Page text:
Brussels, Belgium --- (METERING.COM) --- June 12, 2012 - The European Commission’s Recommendation on preparation for the rollout of smart metering systems is welcome but it lacks more specific and more practical guidance on data protection, according to the European Data Protection Supervisor.

However, some guidance can still be given in the data protection impact assessment Template, which is currently under preparation by the Expert Group 2 of the EC Task Force on Smart Grids.

In an 18 page Opinion, the EDPS evaluates the Recommendation, which provides guidance to member states on, inter alia, the measures that should be taken in order to ensure that smart metering and smart grid systems are designed and operated subject to adequate data protection safeguards.

The EDPS says he particularly appreciates the efforts of the Commission to make use of newly proposed concepts such as data protection by design and practical tools such as data protection impact assessments and security breach notifications. The references to data minimization, data protection by default, privacy enhancing technologies (PETSs), transparency, and consumer are also welcomed.

However, stakeholders must be aware that processing of personal data in the context of smart grids/smart metering will have to fully comply with safeguards established in applicable data protection law, including the e-Privacy Directive. The EDPS also recommends member states to integrate data protection concerns into the cost-benefit analysis.

There are also several factors that suggest that specific legislative or regulatory action at national or at the EU-level could be beneficial and/or necessary, which the Commission should assess. Among these the supply of electricity and gas are regulated industries currently undergoing very significant changes, which call for adjustments of the regulatory framework.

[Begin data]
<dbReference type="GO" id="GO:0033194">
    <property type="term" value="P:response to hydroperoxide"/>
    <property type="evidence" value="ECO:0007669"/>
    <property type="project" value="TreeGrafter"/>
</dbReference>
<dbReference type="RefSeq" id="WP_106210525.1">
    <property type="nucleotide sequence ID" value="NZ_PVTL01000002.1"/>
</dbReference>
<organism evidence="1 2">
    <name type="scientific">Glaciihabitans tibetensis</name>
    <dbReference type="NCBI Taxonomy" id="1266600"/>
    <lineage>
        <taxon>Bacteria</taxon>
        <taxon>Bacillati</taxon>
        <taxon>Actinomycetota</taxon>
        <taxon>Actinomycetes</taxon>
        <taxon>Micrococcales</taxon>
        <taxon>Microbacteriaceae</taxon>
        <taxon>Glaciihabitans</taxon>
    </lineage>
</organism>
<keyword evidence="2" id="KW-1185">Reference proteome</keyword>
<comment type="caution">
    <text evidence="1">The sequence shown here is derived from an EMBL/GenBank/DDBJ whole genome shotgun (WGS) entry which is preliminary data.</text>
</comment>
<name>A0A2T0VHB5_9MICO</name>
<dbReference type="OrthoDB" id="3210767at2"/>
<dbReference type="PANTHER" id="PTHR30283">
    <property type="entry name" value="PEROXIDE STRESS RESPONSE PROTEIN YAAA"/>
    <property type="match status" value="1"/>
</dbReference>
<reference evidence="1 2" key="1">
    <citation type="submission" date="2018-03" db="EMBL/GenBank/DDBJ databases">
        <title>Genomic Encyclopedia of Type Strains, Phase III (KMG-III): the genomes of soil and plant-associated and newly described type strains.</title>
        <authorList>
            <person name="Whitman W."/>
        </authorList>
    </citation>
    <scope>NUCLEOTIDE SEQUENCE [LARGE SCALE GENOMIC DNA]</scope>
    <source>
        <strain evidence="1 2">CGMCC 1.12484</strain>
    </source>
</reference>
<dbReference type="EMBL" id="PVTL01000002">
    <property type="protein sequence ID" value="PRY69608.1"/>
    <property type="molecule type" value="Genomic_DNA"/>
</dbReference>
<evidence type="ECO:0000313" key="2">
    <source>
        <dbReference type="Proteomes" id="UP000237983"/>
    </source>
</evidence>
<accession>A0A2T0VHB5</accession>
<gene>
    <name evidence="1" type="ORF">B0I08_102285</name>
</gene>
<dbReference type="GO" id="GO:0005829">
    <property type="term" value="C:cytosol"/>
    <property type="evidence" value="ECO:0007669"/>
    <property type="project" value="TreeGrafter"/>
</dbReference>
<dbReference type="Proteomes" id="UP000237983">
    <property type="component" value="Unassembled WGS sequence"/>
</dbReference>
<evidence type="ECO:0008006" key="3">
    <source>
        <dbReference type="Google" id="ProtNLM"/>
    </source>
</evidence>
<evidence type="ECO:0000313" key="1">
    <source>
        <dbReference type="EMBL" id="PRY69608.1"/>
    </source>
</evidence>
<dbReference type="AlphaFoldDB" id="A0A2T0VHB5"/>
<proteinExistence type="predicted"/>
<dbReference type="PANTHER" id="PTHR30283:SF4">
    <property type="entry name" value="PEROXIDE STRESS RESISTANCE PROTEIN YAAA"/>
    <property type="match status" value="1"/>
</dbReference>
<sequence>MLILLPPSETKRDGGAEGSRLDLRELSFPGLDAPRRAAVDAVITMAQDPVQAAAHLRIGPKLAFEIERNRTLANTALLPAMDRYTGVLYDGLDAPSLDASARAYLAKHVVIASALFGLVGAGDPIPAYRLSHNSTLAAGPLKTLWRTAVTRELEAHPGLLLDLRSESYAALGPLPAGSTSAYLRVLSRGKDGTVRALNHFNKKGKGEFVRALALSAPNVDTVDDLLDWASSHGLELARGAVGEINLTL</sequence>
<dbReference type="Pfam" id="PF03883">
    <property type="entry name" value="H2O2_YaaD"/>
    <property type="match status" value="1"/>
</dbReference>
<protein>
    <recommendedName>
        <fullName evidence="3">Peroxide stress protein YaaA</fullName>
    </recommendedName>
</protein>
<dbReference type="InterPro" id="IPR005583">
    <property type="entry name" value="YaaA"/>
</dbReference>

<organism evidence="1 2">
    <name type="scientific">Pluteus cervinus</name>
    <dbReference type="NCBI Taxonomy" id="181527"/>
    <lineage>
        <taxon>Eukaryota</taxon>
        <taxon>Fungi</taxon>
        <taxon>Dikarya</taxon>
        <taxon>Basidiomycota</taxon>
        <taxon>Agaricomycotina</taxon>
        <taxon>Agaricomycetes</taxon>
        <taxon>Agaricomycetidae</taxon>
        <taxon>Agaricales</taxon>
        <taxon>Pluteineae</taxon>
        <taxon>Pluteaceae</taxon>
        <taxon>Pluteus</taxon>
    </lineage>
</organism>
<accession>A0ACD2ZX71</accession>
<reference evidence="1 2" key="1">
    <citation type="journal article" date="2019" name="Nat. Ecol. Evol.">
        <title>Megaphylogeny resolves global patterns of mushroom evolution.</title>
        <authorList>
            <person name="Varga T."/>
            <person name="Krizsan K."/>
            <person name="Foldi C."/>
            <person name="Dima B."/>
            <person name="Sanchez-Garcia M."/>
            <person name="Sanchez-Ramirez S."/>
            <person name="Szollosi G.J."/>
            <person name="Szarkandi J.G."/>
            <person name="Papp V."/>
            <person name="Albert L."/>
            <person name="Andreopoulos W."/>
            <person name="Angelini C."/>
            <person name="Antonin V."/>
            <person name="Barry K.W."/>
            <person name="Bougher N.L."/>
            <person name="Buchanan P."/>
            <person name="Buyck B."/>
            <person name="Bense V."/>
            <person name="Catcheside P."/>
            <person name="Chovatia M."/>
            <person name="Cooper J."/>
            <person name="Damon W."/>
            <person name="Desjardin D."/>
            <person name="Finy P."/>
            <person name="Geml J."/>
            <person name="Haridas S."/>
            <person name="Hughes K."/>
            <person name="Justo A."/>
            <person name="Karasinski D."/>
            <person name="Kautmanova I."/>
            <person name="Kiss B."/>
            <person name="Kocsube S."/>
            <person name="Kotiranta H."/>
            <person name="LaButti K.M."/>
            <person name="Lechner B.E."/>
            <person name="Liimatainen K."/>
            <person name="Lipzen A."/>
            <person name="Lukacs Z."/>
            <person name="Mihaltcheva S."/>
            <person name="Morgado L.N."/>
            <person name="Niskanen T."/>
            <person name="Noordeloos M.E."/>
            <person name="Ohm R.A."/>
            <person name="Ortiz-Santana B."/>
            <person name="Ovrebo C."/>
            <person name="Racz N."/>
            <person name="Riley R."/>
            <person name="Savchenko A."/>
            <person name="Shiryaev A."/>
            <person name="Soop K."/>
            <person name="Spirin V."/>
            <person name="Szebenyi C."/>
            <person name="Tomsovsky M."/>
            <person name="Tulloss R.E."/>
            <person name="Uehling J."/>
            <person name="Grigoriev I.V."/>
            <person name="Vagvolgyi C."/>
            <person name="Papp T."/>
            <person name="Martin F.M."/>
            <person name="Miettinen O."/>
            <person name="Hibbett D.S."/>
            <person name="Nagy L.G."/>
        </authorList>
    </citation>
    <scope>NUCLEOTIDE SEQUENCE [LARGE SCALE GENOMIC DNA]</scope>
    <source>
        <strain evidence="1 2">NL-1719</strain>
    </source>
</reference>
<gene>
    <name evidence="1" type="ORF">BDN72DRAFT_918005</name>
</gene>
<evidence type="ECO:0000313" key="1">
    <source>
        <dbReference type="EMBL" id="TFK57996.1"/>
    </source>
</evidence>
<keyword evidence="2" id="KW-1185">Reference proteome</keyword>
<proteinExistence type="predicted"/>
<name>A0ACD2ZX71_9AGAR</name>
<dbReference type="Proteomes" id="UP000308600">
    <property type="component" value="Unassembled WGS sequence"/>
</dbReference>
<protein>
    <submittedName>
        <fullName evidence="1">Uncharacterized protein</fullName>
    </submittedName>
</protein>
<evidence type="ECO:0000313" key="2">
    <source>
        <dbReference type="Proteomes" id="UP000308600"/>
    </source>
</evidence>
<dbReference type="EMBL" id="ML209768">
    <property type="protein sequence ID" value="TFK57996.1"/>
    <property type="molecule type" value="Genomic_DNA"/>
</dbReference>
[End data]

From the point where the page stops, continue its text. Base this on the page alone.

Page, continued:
Further, the EDPS recommends that there should be more guidance on a number of issues, including the retention periods of meter data and direct access to consumers to their energy usage data. A solution should be found to ensure that the data collected by the smart meters is made available to consumers in a user friendly way, and preferably independently of third parties.

The EDPS also recommends that meter readings should not be done more frequently than once every half an hour or hour, except if there is informed consent for a very specific value-added service requiring more frequent readings.

An opt-out for individuals who do not wish to take advantage of time of-use tariffs or other services based on smart meter functionalities (for privacy reasons, health reasons, or otherwise) is also proposed, recommending that they should not be required to switch to a smart meter. Alternatively, these customers should be given the choice to have a smart meter installed on which 'smart functionalities' including both collection of granular data and remote on/off control are disabled.